Spousal support, also called alimony, is a sum of money usually paid by one spouse to another spouse for the support and maintenance of the spouse. The factors considered by the court in awarding spousal support are as follows:
- Past relations and conduct of the parties (fault)
- Length of the marriage
- Ability of the parties to work and their respective incomes
- Source and amount of property awarded to the parties
- Ability of the parties to pay spousal support
- Present situation of the parties
- Needs of the parties
- Health of the parties
- Prior standard of living of the parties and whether either is responsible for the support of others
- Age and educational level of the person claiming spousal support
Generally, judgments of divorce in which spousal support is not granted must either expressly reserve the question of spousal support or rule that neither party is entitled to spousal support.
Regular or periodic spousal support or rule that neither party is entitled to spousal support. Regular or periodic spousal support clauses in the judgment of divorce are modifiable at any time. When limitations are placed in the judgment regarding modification, it is questionable whether or not these limitations will be honored by the court. Spousal support may be increased, decreased, or canceled. A modification is based on a showing of a change in circumstances that warrants the modification.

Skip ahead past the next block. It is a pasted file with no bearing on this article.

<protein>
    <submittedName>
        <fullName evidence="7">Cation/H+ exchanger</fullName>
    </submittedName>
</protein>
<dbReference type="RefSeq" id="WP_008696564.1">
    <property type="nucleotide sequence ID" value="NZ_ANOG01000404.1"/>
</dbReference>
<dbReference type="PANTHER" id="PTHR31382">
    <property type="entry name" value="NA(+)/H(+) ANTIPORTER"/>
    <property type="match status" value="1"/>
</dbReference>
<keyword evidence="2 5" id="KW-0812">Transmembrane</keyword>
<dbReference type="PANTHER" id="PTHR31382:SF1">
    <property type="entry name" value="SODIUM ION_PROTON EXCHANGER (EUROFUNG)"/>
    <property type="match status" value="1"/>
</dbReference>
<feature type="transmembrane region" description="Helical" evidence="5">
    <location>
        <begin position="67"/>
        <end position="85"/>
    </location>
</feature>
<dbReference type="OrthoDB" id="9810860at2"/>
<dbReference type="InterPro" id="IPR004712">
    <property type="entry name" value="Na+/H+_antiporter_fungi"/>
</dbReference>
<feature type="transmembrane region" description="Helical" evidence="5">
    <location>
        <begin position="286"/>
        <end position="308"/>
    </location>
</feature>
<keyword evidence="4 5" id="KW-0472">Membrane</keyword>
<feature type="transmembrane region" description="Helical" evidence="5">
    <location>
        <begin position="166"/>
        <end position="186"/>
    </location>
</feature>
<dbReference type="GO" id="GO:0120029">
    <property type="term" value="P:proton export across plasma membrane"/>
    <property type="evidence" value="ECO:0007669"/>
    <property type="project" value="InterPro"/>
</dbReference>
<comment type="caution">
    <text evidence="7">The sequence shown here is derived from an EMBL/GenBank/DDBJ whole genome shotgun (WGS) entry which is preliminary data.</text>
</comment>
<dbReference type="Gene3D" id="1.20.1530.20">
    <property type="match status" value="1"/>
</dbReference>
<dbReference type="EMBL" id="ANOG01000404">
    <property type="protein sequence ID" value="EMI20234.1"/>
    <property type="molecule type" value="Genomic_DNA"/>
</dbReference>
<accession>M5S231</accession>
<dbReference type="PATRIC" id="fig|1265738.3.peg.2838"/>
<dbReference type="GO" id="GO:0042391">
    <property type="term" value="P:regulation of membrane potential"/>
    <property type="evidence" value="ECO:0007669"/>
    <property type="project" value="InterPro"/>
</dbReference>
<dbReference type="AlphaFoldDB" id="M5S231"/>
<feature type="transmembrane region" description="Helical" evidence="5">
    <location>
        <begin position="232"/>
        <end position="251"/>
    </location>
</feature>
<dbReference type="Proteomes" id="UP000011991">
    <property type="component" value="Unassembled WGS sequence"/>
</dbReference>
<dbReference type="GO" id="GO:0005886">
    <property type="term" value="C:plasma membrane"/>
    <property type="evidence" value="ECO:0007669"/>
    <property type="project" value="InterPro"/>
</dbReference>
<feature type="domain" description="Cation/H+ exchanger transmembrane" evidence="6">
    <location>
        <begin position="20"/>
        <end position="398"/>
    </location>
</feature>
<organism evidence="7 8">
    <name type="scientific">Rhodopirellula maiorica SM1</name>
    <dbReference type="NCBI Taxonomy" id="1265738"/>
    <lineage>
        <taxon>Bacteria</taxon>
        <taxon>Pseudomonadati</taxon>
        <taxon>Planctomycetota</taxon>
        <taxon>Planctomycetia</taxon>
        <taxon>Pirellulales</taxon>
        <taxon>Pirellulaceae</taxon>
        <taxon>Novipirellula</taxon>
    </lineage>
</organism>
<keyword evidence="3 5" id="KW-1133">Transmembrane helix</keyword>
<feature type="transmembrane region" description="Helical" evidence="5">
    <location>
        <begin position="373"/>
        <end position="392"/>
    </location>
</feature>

Regular or periodic spousal support is usually taxable to the recipient and is deductible by the payer. The phrase “payment until death” must be part of the spousal support clause in order for it to be considered as taxable spousal support. This type of spousal support is not dischargeable in bankruptcy. Qualifying clauses such as “payable until remarriage” may be included.
Spousal support is usually paid through the office of the Friend of the Court. This enables a party to obtain an accurate record of these payments. Also, it makes it easier to request assistance from the Friend of the Court in the event that payments are not forthcoming or a spouse denies receiving payments.
The enforcement of regular or periodic spousal support payments is usually instituted by an order to show cause. The procedure will be explained to you by your attorney upon request.